Once again, the appointment of a new U.S. Supreme Court justice will greatly impact the lives of Americans for many decades to come, making judicial actions the most lasting of the three branches of government. Think, for example, of the lasting effect of the 1954 Brown vs. Board of Education ruling that ended school segregation; the 1966 Miranda vs. Arizona decision that prisoners must be advised of their rights; and the 1973 Roe vs. Wade decision regarding restricted access to abortions.
Now, with a growing conservative majority on the court, ASU Professor Paul Bender returns to PebbleCreek to enlighten us about cases before the Supreme Court and whether court precedents might be reversed. He will be speaking at the 10 a.m. Monday, Nov. 5 lecture in the Renaissance Theater.
Bender teaches U.S. and Arizona constitutional law and served as dean of ASU's College of Law from 1984-1989, during which time he was instrumental in starting ASU's Indian Legal Program. Prior to joining ASU, he was on the faculty of the University of Pennsylvania Law School, served as principal deputy solicitor general of the United States from 1993-1997 and served as general counsel to the Federal Commission on Obscenity and Pornography from 1968-1970.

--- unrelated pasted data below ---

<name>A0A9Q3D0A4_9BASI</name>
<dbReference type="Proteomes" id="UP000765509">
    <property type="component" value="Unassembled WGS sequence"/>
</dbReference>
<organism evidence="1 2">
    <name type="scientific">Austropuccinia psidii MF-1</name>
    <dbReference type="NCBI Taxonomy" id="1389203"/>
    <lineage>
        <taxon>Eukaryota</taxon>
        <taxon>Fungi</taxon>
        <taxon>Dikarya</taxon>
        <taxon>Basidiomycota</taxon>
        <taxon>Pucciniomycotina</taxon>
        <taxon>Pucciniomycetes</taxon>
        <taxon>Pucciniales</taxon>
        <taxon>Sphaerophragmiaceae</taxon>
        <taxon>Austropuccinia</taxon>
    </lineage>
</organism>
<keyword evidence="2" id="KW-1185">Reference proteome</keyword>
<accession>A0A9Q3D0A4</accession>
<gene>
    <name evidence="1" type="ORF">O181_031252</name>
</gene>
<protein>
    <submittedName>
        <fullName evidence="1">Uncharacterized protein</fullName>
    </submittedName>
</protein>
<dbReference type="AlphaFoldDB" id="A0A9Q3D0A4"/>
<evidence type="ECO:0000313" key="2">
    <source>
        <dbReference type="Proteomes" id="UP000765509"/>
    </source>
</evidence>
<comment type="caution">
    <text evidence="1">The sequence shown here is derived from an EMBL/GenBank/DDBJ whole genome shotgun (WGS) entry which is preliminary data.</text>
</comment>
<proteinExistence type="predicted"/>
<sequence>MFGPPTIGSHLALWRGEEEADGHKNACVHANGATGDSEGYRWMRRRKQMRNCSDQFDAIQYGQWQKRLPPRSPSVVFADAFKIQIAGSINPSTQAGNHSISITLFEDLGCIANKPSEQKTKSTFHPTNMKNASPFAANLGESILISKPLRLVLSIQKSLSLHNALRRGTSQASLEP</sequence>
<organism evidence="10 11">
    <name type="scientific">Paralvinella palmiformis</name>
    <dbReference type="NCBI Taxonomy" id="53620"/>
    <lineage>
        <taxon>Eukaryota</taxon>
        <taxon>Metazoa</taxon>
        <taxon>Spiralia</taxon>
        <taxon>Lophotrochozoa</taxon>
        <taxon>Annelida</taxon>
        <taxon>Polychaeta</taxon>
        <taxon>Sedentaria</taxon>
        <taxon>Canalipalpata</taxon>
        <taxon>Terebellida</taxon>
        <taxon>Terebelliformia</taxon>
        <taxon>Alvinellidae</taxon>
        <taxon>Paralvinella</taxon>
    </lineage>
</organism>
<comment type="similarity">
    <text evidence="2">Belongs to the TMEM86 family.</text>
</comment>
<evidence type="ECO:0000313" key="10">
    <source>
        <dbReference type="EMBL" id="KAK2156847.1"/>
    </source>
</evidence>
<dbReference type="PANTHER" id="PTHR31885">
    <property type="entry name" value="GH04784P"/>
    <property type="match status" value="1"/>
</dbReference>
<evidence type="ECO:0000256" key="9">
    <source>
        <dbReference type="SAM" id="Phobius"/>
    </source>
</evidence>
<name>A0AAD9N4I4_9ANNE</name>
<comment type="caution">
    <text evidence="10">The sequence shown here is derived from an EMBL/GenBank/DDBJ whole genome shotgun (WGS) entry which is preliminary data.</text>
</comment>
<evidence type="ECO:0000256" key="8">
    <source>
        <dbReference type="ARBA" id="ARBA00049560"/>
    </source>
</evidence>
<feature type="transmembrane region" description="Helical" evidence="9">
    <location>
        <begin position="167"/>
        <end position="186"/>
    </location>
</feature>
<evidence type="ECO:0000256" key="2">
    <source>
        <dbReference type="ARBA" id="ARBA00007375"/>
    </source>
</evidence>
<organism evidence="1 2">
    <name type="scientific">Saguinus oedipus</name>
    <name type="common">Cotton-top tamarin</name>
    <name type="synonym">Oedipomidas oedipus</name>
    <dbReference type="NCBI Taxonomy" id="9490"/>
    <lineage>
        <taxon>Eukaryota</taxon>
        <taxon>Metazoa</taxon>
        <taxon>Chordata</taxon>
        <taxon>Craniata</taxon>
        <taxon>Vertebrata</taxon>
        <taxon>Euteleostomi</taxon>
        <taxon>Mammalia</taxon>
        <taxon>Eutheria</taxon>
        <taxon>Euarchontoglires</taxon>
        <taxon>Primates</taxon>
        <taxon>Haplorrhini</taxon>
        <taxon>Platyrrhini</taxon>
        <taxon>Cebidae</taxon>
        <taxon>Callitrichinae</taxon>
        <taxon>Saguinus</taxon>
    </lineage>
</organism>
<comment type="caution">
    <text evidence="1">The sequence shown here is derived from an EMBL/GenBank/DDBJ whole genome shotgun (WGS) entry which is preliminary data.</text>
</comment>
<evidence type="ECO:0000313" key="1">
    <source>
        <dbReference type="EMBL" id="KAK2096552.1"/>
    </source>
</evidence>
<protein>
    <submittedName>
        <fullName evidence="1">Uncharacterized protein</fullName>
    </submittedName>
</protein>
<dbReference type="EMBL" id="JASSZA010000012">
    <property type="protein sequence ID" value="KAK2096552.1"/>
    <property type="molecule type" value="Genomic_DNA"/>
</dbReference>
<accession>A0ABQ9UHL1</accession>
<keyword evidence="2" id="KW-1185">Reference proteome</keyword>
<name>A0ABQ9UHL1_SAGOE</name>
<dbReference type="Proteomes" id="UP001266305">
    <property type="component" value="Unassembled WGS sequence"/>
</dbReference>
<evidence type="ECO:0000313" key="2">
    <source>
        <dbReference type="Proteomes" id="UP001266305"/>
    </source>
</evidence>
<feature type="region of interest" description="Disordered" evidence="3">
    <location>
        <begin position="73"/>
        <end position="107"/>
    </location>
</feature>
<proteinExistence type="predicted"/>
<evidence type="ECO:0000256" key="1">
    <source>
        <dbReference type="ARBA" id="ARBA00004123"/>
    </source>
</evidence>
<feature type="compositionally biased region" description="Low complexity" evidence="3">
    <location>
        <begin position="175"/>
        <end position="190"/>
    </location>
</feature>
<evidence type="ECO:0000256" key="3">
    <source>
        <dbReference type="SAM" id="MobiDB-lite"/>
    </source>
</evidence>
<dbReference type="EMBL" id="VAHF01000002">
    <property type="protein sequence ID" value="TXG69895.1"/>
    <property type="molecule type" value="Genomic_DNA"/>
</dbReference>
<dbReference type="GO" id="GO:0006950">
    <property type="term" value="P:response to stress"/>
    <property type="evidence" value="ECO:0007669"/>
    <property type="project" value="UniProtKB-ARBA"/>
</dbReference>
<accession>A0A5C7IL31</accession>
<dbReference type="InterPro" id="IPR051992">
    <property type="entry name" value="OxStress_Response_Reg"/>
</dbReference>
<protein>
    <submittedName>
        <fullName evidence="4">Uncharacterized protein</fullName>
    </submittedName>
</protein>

He has written extensively about constitutional law and intellectual property and has argued more than 20 cases before the U.S. Supreme Court. He continues to participate in cases before federal and state courts, involving issues such as civil rights, race and sex discrimination and freedom of speech and religion.
A graduate of Harvard College and Harvard School of Law, Bender is currently chief justice of the Fort McDowell Nation Supreme Court, chief judge of the San Carlos Apache Court of Appeals and a member of the Salt River Pima Maricopa Court of Appeals.
Tickets for the Monday Morning Lecture are $5 per person at the door of the Renaissance Theater.
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